Not enough MPs back collective asylum for Afghan interpreters

There is not enough support in parliament to ensure a collective asylum deal for Afghans who worked as interpreters for the Dutch military in Afghanistan, the Volkskrant reports on Wednesday.

The ruling VVD and PvdA both say cases should be looked at on an individual level. ‘Asylum is an individual right and needs to be judged individually,’ VVD parliamentarian Han ten Broeke told the paper.

Not many interpreters actually apply for asylum in the Netherlands – perhaps fewer than 10, the paper said. Most of those currently working in Kunduz, where Dutch troops are stationed, were recruited in the Netherlands itself.

Those who worked in the southern province of Uruzgan are now mainly working with the Australian armed forces who took over from the Dutch in 2010.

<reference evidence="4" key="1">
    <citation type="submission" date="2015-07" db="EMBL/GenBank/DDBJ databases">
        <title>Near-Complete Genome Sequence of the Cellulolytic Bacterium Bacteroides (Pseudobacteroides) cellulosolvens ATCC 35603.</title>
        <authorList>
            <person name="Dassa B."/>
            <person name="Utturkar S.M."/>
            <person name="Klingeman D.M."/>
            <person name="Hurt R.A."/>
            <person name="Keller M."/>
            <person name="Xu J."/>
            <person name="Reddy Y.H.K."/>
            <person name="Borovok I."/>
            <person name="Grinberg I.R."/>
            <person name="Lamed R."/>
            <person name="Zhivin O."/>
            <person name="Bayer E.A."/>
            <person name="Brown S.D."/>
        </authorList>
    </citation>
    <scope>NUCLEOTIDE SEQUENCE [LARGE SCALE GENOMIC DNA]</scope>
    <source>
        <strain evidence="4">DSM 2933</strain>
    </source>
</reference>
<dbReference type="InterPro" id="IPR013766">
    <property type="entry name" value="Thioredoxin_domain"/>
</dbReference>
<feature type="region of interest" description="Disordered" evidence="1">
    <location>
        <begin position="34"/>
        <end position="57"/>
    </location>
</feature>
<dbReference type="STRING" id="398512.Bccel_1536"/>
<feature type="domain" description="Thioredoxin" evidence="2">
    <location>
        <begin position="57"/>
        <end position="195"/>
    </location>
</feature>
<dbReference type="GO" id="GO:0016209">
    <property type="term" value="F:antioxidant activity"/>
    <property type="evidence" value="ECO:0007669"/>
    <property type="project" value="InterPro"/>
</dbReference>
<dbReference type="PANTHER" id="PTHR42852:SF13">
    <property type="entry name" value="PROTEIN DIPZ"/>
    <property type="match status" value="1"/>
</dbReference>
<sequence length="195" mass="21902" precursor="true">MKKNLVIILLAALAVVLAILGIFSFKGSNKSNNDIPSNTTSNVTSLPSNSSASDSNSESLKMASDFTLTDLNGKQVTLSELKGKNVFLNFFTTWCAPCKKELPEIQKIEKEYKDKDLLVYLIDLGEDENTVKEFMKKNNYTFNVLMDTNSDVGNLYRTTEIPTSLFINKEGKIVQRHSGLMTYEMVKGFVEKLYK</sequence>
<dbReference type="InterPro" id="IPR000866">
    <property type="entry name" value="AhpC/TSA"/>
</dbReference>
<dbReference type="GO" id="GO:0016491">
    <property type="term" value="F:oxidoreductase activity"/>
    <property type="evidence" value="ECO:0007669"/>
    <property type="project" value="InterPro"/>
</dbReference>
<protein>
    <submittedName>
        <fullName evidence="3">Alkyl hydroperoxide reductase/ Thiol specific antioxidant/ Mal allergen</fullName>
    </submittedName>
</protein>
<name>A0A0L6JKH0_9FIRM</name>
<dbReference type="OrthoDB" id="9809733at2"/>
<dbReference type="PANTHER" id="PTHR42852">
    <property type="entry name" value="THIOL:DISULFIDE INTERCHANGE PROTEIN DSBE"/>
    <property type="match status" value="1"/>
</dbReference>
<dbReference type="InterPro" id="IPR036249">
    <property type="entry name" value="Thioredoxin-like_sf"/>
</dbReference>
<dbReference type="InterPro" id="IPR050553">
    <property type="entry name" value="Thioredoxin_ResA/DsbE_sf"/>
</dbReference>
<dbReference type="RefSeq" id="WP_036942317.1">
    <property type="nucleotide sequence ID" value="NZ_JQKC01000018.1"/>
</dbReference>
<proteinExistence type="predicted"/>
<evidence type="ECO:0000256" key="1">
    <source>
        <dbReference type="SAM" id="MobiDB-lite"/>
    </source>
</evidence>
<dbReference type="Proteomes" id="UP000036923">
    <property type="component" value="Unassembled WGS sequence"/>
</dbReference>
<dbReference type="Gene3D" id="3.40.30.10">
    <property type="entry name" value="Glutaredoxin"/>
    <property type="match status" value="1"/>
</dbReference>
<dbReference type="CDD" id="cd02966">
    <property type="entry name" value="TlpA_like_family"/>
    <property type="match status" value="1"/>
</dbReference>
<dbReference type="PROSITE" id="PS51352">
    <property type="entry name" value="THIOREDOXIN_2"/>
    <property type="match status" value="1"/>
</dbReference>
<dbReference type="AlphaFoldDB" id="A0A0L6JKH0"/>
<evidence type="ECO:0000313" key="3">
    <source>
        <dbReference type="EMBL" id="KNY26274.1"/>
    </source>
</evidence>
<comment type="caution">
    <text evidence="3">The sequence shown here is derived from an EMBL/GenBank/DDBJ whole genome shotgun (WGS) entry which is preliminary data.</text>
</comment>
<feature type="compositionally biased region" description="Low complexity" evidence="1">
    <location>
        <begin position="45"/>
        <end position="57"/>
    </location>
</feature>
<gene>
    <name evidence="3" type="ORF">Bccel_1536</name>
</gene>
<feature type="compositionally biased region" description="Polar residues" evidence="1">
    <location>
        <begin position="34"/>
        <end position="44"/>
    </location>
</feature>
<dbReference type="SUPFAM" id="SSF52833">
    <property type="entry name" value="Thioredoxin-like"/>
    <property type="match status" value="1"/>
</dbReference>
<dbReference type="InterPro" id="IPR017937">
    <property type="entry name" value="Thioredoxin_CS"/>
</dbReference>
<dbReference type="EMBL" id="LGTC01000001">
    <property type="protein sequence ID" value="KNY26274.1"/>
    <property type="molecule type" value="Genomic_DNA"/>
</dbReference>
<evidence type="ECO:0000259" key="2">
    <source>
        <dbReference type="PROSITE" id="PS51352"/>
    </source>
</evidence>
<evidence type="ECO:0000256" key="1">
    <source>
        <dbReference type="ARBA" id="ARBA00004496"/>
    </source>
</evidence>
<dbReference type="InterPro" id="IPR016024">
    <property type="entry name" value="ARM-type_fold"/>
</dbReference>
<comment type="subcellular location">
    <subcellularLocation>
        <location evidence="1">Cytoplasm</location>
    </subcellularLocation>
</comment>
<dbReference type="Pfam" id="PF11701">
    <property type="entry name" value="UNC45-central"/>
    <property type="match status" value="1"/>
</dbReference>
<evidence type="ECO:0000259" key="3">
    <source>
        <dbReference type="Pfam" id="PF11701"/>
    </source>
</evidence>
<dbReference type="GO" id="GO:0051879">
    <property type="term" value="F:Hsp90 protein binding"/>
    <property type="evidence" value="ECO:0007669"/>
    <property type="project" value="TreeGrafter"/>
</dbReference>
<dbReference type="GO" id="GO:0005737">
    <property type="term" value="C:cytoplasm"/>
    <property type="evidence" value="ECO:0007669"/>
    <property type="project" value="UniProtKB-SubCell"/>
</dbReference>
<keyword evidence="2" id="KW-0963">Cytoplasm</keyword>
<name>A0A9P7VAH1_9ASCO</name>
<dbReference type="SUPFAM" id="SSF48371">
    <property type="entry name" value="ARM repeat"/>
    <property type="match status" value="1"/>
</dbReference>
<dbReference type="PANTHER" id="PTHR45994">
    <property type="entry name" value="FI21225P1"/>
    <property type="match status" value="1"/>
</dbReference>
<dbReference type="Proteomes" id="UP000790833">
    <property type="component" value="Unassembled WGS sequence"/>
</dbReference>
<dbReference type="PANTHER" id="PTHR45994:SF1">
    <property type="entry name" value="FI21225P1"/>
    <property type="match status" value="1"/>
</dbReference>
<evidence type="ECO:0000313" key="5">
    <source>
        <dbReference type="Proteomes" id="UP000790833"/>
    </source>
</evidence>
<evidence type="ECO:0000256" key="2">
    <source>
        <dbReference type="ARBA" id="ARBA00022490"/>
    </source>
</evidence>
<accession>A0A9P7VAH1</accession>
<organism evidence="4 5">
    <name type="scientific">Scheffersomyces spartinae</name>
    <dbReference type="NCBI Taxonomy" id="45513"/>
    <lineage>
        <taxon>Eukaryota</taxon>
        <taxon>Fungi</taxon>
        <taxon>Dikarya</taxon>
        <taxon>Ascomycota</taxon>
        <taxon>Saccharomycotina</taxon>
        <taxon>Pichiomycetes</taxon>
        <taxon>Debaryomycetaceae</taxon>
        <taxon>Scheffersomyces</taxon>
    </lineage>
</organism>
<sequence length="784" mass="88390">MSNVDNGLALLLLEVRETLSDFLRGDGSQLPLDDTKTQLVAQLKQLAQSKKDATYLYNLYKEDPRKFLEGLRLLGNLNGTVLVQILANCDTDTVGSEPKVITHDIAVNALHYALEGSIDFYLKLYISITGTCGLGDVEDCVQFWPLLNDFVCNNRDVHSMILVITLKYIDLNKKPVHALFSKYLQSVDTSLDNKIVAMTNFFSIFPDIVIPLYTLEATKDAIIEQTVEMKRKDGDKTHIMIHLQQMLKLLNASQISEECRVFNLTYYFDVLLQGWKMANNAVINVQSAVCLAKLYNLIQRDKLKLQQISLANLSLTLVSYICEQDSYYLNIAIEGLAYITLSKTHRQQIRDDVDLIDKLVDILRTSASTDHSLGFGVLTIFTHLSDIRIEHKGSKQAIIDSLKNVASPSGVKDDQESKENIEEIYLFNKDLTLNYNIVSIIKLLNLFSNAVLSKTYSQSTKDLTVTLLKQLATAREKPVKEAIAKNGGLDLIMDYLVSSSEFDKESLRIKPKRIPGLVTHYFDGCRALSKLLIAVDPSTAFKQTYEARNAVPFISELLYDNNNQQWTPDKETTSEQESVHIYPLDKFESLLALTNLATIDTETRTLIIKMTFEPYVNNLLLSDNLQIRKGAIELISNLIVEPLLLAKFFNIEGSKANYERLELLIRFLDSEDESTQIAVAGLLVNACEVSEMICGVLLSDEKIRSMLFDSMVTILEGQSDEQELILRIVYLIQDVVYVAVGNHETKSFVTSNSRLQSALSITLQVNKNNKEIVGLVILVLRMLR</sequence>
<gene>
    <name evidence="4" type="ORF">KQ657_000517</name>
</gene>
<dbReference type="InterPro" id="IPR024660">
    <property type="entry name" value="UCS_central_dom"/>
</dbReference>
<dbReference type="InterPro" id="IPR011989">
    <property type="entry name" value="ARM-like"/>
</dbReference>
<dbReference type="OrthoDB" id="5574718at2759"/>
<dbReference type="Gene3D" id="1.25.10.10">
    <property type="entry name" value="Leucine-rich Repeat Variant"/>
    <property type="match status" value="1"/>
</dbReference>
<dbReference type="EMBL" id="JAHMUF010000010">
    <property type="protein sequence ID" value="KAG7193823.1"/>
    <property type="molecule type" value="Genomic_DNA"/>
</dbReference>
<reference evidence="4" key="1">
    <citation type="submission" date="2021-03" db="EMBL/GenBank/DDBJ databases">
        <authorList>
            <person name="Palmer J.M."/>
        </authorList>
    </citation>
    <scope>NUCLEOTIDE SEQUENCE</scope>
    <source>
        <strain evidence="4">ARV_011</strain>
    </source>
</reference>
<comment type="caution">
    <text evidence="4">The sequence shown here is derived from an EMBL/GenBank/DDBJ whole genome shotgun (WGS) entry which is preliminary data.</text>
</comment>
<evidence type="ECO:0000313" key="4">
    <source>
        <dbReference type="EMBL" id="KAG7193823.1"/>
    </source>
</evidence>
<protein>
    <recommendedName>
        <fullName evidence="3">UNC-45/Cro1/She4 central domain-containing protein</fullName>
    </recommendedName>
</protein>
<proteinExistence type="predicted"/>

Last week, a group of around 20 interpreters held a demonstration at the Kunduz camp. They are said to be worried about their future when the Netherlands and Germany pull out in July. The group are officially under contract to Germany, the paper said.

In Britain, up to 600 Afghan interpreters who worked alongside British troops are to be offered a five year visa, the BBC reports.


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